i wouldn't get too worried about the spotting. i'm on birth control and about once a month i'll have a little pink as well. its nothing to worry about... just a side affect of birth control. the breast tenderness could also just be another side affect. expecially if you are spotting, that means that ur body has those hormones actively, so it would make sense for your breasts to be tender and have spotting at the same time. i wouldnt get too worried at this point! Answered by Particia Ringdahl 1 month ago.
I'd say you should invest in a pregnancy test, just to be safe. If you recently switced birth control (method or brand), spotting tends to be a common side effect, but if you've been on it a while, taking a test can't hurt. Answered by Leigh Kleinpeter 1 month ago.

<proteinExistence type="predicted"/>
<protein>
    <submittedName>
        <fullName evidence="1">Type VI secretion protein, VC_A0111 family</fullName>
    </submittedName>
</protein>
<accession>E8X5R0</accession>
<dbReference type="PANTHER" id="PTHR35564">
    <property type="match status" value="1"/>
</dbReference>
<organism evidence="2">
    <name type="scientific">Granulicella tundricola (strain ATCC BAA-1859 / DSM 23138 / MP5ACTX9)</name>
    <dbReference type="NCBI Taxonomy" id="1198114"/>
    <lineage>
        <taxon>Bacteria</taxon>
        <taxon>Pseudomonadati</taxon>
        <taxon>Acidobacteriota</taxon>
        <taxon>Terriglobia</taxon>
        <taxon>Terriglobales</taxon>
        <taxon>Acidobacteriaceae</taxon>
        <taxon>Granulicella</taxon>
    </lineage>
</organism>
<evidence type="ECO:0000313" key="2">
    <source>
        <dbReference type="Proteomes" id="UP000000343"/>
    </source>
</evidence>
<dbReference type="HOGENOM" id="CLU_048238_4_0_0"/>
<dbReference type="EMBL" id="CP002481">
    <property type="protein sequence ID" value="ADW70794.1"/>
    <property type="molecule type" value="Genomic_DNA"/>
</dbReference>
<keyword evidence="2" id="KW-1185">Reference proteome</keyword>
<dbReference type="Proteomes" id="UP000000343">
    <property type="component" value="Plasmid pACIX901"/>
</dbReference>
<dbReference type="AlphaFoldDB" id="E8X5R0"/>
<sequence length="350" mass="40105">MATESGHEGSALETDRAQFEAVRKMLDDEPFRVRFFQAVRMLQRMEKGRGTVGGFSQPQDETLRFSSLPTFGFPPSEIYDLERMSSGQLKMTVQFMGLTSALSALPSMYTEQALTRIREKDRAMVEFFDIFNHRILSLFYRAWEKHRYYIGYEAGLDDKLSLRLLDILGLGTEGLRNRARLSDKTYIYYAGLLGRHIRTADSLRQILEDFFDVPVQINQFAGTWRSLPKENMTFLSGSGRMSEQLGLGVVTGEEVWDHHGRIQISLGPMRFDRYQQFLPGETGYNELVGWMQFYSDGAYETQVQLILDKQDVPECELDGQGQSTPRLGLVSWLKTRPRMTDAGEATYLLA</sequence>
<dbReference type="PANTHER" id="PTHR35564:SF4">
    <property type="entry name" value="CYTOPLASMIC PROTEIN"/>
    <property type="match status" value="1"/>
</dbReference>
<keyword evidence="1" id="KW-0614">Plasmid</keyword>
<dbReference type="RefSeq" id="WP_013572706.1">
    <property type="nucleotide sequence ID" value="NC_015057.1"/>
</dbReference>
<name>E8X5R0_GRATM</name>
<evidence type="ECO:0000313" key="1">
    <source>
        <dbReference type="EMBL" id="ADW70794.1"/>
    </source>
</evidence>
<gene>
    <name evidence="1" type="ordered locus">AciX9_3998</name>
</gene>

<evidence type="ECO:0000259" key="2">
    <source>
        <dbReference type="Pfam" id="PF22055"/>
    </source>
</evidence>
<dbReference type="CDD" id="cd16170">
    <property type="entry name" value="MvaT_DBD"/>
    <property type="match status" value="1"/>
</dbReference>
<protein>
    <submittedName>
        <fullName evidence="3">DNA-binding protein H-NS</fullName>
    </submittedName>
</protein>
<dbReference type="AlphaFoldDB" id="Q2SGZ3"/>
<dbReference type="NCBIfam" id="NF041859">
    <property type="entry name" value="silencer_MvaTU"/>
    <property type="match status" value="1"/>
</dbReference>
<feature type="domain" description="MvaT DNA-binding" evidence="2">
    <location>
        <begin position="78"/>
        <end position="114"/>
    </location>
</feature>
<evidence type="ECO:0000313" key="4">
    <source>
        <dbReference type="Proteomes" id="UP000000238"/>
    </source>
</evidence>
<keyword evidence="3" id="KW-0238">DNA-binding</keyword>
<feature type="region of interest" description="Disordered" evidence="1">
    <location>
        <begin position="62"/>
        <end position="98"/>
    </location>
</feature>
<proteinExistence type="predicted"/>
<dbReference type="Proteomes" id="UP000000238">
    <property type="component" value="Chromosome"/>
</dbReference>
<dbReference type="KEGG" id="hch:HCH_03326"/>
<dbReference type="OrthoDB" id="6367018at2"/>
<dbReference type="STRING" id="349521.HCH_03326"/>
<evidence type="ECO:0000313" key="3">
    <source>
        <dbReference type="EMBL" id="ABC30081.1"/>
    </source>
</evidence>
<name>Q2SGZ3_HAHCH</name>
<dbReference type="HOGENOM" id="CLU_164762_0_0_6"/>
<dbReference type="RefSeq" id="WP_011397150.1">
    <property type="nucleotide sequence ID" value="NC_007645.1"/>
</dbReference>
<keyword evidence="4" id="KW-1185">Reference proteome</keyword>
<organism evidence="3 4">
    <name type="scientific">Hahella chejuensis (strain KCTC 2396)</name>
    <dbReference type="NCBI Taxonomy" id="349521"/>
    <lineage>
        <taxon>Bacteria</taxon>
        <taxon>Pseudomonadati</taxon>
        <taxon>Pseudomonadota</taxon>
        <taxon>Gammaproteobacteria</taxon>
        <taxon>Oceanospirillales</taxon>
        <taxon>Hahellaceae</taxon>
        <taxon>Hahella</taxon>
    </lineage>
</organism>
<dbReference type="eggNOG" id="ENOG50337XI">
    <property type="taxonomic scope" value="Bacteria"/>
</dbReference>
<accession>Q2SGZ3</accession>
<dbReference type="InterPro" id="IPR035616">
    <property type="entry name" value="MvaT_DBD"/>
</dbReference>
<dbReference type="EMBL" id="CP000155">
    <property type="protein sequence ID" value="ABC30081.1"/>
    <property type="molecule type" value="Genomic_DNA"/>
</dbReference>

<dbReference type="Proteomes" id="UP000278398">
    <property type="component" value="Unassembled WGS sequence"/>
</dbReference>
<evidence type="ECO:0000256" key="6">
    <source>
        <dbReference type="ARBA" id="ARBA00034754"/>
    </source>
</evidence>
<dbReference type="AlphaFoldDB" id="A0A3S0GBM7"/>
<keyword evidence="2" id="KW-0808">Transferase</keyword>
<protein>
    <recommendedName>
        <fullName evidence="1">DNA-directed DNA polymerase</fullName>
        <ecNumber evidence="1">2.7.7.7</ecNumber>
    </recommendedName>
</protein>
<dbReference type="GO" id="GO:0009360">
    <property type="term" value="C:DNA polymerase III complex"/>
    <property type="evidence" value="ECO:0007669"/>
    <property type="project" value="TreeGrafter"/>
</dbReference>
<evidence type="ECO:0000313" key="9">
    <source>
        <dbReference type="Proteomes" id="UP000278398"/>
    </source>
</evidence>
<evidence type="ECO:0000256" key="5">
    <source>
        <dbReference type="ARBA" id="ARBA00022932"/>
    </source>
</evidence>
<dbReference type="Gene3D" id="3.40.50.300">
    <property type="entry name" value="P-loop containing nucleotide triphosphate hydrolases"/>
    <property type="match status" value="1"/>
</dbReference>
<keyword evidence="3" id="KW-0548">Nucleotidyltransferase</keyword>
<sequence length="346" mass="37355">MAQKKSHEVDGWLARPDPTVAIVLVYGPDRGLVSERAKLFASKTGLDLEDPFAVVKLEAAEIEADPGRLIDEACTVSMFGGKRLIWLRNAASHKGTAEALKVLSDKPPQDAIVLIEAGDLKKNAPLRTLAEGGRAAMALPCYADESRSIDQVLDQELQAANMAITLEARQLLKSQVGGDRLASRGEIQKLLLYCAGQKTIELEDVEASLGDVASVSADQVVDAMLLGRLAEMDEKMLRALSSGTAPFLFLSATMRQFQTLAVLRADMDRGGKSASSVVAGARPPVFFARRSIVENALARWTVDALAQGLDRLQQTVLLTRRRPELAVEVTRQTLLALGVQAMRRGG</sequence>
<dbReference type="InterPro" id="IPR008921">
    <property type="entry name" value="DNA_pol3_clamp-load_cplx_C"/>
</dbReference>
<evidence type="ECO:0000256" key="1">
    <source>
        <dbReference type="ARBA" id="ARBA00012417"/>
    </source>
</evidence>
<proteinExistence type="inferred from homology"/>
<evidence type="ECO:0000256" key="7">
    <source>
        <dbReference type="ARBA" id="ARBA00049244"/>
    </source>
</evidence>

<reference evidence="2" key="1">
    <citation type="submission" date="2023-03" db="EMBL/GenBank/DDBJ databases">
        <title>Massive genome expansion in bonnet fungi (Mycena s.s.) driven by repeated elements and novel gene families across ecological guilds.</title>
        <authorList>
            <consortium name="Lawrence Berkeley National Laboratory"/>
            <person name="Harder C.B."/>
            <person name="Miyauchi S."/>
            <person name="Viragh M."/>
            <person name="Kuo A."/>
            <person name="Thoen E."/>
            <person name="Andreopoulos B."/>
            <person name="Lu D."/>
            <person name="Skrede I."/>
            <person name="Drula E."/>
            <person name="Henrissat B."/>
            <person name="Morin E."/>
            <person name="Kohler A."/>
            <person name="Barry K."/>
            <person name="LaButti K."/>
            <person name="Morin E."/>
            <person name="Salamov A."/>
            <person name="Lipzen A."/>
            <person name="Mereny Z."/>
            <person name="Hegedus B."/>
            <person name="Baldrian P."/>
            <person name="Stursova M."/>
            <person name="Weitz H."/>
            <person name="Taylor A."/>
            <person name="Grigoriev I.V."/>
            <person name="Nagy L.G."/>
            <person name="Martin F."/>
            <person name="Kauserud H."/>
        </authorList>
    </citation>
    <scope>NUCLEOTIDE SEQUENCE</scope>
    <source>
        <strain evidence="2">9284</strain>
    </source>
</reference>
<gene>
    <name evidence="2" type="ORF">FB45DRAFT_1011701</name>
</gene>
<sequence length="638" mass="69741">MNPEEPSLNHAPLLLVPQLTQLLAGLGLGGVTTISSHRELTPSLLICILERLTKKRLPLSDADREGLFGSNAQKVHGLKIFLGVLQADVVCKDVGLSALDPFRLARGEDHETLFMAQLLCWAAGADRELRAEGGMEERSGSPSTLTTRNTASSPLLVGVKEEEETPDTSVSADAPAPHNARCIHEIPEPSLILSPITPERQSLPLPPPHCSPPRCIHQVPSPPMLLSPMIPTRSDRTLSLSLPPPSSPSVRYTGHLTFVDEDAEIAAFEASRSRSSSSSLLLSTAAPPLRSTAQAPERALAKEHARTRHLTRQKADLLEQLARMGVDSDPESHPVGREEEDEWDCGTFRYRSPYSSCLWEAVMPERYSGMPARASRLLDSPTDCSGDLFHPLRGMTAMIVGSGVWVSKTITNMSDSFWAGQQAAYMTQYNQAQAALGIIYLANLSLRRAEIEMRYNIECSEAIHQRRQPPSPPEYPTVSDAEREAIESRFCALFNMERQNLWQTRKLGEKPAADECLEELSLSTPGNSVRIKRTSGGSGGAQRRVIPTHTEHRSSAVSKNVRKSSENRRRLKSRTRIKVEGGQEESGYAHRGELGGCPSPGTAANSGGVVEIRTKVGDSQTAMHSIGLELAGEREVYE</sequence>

Sometimres your body starts to not work correctly with the current pill, I was on one for about 8 months and started spotting, it turned out that the hormones in my body didn't like it and it was not strong enough for me. Go to you doctor she may think the same thing for you, and it could be easy enough to stop by just changing the pill you on. Answered by Janine Mockbee 1 month ago.
While the pill is very affective it isn't full proof so you could be pregnant if you aren't using condoms as backup ... but the pill can sometime cause pregnancy symptoms. Answered by Mafalda Smithen 1 month ago.
A question for the doctors?
What kind of pain killers can be taken with the medicine Protonix 40 mg
Asked by Sabrina Schuchmann 1 month ago.